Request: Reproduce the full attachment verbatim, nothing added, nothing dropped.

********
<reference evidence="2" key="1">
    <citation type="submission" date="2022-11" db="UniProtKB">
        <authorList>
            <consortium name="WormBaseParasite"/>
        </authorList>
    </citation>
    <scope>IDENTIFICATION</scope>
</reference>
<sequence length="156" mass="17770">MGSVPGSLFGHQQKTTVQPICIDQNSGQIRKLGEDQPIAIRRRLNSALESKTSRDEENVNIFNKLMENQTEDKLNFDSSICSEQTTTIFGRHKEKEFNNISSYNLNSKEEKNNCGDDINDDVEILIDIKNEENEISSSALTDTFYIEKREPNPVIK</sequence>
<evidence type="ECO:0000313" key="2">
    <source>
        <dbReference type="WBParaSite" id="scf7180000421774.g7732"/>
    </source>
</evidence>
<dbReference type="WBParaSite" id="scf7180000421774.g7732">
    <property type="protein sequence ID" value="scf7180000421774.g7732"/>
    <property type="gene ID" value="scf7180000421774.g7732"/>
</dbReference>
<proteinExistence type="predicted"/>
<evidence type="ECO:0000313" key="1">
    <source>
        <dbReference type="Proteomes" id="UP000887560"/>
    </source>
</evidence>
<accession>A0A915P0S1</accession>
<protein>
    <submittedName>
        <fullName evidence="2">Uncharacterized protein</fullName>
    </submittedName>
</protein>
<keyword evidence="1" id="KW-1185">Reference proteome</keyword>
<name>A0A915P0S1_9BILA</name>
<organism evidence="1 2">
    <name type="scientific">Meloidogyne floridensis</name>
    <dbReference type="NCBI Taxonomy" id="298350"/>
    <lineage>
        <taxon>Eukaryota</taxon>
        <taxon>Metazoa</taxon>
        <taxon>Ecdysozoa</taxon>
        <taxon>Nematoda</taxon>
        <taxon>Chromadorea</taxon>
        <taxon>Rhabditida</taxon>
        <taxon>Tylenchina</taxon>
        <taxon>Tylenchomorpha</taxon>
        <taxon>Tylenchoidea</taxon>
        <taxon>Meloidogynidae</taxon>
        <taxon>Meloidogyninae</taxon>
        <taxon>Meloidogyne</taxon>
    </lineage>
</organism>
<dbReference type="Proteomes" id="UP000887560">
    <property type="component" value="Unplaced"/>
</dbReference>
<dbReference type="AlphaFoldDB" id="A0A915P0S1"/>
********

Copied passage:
<reference evidence="2" key="1">
    <citation type="submission" date="2022-11" db="UniProtKB">
        <authorList>
            <consortium name="WormBaseParasite"/>
        </authorList>
    </citation>
    <scope>IDENTIFICATION</scope>
</reference>
<sequence length="156" mass="17770">MGSVPGSLFGHQQKTTVQPICIDQNSGQIRKLGEDQPIAIRRRLNSALESKTSRDEENVNIFNKLMENQTEDKLNFDSSICSEQTTTIFGRHKEKEFNNISSYNLNSKEEKNNCGDDINDDVEILIDIKNEENEISSSALTDTFYIEKREPNPVIK</sequence>
<evidence type="ECO:0000313" key="2">
    <source>
        <dbReference type="WBParaSite" id="scf7180000421774.g7732"/>
    </source>
</evidence>
<dbReference type="WBParaSite" id="scf7180000421774.g7732">
    <property type="protein sequence ID" value="scf7180000421774.g7732"/>
    <property type="gene ID" value="scf7180000421774.g7732"/>
</dbReference>
<proteinExistence type="predicted"/>
<evidence type="ECO:0000313" key="1">
    <source>
        <dbReference type="Proteomes" id="UP000887560"/>
    </source>
</evidence>
<accession>A0A915P0S1</accession>
<protein>
    <submittedName>
        <fullName evidence="2">Uncharacterized protein</fullName>
    </submittedName>
</protein>
<keyword evidence="1" id="KW-1185">Reference proteome</keyword>
<name>A0A915P0S1_9BILA</name>
<organism evidence="1 2">
    <name type="scientific">Meloidogyne floridensis</name>
    <dbReference type="NCBI Taxonomy" id="298350"/>
    <lineage>
        <taxon>Eukaryota</taxon>
        <taxon>Metazoa</taxon>
        <taxon>Ecdysozoa</taxon>
        <taxon>Nematoda</taxon>
        <taxon>Chromadorea</taxon>
        <taxon>Rhabditida</taxon>
        <taxon>Tylenchina</taxon>
        <taxon>Tylenchomorpha</taxon>
        <taxon>Tylenchoidea</taxon>
        <taxon>Meloidogynidae</taxon>
        <taxon>Meloidogyninae</taxon>
        <taxon>Meloidogyne</taxon>
    </lineage>
</organism>
<dbReference type="Proteomes" id="UP000887560">
    <property type="component" value="Unplaced"/>
</dbReference>
<dbReference type="AlphaFoldDB" id="A0A915P0S1"/>